'Nothing hurts as much as losing to the English'

Australia's Shane Watson hopes to use one-day series which starts tomorrow as platform to regain the urn, he tells Stephen Brenkley

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The Independent Online

From time to time Shane Watson reminds his young and naive colleagues of what matters in their sporting life. It is his fondest desire that they will never have to carry his burden.

"For the guys who have not been involved in some of the Ashes losses, I continue to let them know how much it does hurt to lose to the English," he said yesterday. "It hurts more than any other time because it's such a passionate rivalry. It is a very special thing to be involved in, whether it's an Ashes series or a one-day series in the middle of the English summer."

One of the many abiding images from England's second successive Ashes triumph two winters ago was Watson's appearance in the bowels of the Melbourne Cricket Ground. It was the close of the third day of the fourth Test and Australia, technically speaking, had lost neither the match, the urn, nor the series.

But in a heartfelt, highly personal inquest, Watson conceded that the game was up, that the English – which is how, in the most charming way, he always refers to the old enemy – were on the verge of a grand triumph. The hurt was written all over his face and the pain came from the bottom of his soul.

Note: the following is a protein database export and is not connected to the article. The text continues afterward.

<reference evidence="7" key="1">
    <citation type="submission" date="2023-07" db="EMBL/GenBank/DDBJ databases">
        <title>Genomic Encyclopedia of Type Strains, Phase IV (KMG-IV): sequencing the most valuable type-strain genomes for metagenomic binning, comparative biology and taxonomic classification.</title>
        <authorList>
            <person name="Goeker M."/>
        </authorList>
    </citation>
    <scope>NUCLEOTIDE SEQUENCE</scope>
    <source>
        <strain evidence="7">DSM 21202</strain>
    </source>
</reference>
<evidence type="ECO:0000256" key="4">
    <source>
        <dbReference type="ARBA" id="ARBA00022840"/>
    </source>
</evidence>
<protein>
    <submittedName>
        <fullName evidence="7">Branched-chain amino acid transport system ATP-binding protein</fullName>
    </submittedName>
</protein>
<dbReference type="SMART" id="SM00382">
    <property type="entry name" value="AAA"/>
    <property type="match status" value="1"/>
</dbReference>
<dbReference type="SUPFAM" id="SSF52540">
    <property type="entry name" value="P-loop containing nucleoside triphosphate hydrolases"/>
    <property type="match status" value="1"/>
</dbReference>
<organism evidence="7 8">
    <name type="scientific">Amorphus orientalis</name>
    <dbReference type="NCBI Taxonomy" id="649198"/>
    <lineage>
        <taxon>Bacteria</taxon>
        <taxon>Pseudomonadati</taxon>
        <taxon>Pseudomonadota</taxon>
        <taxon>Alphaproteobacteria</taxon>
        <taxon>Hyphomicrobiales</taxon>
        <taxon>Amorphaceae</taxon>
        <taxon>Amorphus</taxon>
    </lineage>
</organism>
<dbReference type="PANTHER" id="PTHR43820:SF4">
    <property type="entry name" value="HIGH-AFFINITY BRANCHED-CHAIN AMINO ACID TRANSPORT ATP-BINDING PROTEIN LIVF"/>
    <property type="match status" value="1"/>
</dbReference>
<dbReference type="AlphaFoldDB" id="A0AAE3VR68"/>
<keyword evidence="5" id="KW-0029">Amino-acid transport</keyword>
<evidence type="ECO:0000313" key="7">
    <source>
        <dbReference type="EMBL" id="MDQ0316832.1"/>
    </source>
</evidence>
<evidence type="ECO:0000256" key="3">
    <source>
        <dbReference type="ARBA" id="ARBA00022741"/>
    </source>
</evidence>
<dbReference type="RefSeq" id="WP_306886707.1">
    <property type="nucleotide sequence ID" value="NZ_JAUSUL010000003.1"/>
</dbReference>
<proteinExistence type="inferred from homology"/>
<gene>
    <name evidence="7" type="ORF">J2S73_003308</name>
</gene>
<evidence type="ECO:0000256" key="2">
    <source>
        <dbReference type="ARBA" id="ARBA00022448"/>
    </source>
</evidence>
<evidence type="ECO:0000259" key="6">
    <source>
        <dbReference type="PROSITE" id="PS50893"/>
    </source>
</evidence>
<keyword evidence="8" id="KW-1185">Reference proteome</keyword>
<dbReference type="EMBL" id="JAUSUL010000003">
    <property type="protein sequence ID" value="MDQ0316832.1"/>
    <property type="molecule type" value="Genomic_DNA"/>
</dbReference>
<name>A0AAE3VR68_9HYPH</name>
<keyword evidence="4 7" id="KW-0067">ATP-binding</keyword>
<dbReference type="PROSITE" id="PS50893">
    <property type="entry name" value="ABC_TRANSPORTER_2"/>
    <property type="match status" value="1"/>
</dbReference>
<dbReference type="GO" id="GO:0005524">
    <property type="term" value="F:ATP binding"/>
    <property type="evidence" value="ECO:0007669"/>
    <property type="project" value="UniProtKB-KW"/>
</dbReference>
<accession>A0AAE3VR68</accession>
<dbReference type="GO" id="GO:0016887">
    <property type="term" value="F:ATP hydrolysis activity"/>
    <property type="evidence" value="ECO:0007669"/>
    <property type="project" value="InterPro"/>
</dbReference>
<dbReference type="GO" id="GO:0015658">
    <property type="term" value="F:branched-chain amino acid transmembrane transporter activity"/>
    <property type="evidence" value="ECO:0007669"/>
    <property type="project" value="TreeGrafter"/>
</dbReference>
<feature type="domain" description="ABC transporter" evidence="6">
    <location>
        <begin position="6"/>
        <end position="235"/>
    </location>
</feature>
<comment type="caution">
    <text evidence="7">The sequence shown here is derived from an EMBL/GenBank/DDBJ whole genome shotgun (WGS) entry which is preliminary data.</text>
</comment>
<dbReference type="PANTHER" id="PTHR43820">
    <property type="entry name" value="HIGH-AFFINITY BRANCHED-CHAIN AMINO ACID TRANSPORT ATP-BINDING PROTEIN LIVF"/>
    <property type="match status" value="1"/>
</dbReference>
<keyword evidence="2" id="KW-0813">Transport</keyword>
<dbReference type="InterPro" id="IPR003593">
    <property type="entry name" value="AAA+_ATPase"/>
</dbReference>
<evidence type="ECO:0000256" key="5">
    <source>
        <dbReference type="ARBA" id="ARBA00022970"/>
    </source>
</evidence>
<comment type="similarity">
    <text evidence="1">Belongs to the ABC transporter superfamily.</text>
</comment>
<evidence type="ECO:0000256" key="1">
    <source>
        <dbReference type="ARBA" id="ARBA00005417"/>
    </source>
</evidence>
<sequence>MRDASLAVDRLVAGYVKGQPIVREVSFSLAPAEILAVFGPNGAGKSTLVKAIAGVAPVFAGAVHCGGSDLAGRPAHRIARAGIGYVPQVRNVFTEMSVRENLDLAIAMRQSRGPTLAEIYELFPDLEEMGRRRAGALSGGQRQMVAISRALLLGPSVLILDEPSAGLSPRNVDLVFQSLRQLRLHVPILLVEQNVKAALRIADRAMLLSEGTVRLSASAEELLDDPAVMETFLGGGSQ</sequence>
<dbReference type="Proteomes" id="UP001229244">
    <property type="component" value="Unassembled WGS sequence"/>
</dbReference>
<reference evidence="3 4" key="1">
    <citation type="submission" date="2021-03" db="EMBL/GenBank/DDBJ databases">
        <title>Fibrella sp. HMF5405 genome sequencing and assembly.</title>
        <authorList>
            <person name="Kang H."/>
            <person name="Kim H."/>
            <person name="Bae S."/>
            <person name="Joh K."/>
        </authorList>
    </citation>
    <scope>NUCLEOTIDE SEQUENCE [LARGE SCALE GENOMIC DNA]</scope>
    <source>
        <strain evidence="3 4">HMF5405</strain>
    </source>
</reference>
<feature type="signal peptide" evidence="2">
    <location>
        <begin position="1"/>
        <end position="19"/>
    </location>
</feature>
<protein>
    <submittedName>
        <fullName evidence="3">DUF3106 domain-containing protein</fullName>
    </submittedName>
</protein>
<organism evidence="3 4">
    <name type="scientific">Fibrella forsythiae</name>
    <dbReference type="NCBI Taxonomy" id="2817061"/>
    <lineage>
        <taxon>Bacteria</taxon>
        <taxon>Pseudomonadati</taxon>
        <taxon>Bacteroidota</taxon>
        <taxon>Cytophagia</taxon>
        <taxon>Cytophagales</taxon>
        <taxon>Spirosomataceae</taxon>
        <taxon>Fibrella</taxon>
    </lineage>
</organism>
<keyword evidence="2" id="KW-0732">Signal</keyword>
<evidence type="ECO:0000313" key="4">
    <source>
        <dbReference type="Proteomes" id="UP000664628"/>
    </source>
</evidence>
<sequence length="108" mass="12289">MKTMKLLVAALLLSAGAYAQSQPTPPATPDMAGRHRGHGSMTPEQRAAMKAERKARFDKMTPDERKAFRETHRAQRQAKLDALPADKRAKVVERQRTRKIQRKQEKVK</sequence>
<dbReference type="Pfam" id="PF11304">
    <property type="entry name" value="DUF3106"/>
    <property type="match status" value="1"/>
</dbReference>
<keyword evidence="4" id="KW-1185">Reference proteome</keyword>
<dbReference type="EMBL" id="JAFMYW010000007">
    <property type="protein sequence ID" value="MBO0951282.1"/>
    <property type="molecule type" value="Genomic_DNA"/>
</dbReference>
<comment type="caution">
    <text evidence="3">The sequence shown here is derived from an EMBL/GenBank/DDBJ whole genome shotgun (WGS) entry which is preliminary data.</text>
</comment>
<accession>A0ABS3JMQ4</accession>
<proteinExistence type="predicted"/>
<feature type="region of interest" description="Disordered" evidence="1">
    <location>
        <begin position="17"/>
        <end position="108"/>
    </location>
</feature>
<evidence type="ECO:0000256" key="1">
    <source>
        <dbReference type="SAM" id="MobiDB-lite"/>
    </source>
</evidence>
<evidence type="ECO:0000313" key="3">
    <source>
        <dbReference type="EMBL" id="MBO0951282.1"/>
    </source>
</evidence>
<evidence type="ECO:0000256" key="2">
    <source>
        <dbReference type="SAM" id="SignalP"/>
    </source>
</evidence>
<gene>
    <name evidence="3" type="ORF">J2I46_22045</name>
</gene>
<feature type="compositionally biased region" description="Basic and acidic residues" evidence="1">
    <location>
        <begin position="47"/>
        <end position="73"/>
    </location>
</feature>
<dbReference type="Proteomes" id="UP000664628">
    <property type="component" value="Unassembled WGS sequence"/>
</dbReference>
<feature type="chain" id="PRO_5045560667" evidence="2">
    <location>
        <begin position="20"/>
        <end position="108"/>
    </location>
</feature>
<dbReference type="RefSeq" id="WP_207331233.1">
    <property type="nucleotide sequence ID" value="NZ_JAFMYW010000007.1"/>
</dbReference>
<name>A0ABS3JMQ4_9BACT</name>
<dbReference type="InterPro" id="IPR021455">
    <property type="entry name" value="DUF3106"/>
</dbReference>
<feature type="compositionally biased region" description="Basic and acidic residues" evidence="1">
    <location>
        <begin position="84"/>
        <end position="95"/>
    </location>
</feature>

Watson is that rarest of beings among modern Australian cricketers. He has never appeared on an Ashes-winning side. Two attempts have ended in two failures, in England in 2009 and in Australia in 2010-11. To suggest he has unfinished business is to muse that the Sagrada Familia in Barcelona could do with being completed one day.

The one-day series between England and Australia that starts at Lord's tomorrow is a stand-alone event. But anybody who says that it has no bearing on events next summer is kidding nobody.

Australians who have never been here before are learning about playing in conditions and circumstances that are peculiar to England, while the English are learning about players whom they have never come across but who may well be back next year.

"This is going to be a big learning experience," said Watson at Lord's. "No doubt it's a reconnaissance mission for us but it is for the English as well. Both teams are going to do this, to try to find that edge."

Watson is a senior member of the Australian team now. From being someone on the fringe, Watson has emerged as a fearsome combatant. His batting against the new ball is never elegant but its studious determination does not show much frailty. As a bowler in the early days, he went for pace, but he has learned over the years that it is movement that counts.

His ambition, his intention, is to play for Australia in the next two Ashes series in 2013 and 2013-14. But for now there is the one-day series, in which, of course, those dreams can be forged. "The ultimate is to be around next summer and the following Australian winter," added .

"The build-up is something you never experience in anything else. It probably won't have any bearing in the Ashes but it will put a line in the sand to see where we're at."

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